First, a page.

Plants maintain pools of pluripotent stem cells which allow them to constantly produce new tissues and organs. Stem cell homeostasis in shoot and root tips depends on negative regulation by ligand-receptor pairs of the CLE peptide and leucine-rich repeat receptor-like kinase (LRR-RLK) families. However, regulation of the cambium, the stem cell niche required for lateral growth of shoots and roots, is poorly characterized. Here we show that the LRR-RLK MOL1 is necessary for cambium homeostasis in Arabidopsis thaliana. By employing promoter reporter lines, we reveal that MOL1 is active in a domain that is distinct from the domain of the positively acting CLE41/PXY signaling module. In particular, we show that MOL1 acts in an opposing manner to the CLE41/PXY module and that changing the domain or level of MOL1 expression both result in disturbed cambium organization. Underlining discrete roles of MOL1 and PXY, both LRR-RLKs are not able to replace each other when their expression domains are interchanged. Furthermore, MOL1 but not PXY is able to rescue CLV1 deficiency in the shoot apical meristem. By identifying genes mis-expressed in mol1 mutants, we demonstrate that MOL1 represses genes associated with stress-related ethylene and jasmonic acid hormone signaling pathways which have known roles in coordinating lateral growth of the Arabidopsis stem. Our findings provide evidence that common regulatory mechanisms in different plant stem cell niches are adapted to specific niche anatomies and emphasize the importance of a complex spatial organization of intercellular signaling cascades for a strictly bidirectional tissue production.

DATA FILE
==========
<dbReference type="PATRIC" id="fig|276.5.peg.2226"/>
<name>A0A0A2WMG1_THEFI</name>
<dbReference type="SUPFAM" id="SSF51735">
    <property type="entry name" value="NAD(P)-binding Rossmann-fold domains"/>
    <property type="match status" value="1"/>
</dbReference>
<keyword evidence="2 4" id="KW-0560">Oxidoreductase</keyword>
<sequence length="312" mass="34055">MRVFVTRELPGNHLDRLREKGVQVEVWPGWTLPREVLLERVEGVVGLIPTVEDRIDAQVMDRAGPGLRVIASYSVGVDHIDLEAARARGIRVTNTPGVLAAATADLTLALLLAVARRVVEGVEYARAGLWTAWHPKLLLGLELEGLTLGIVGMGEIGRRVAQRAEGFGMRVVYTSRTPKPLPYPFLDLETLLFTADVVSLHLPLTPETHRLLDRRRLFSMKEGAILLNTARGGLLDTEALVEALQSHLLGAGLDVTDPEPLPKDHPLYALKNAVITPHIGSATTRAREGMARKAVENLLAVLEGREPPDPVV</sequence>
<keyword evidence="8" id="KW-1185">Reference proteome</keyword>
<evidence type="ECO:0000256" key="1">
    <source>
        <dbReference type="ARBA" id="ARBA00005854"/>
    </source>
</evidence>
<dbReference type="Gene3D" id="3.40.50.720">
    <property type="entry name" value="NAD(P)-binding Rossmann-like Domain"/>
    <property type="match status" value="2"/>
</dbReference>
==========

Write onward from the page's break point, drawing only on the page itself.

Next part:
Keywords: Arabidopsis thaliana; cambium; lateral plant growth; receptor-like kinases; stem cell niche; wood formation.
©2016 The Authors. The Plant Journal published by Society for Experimental Biology and John Wiley & Sons Ltd.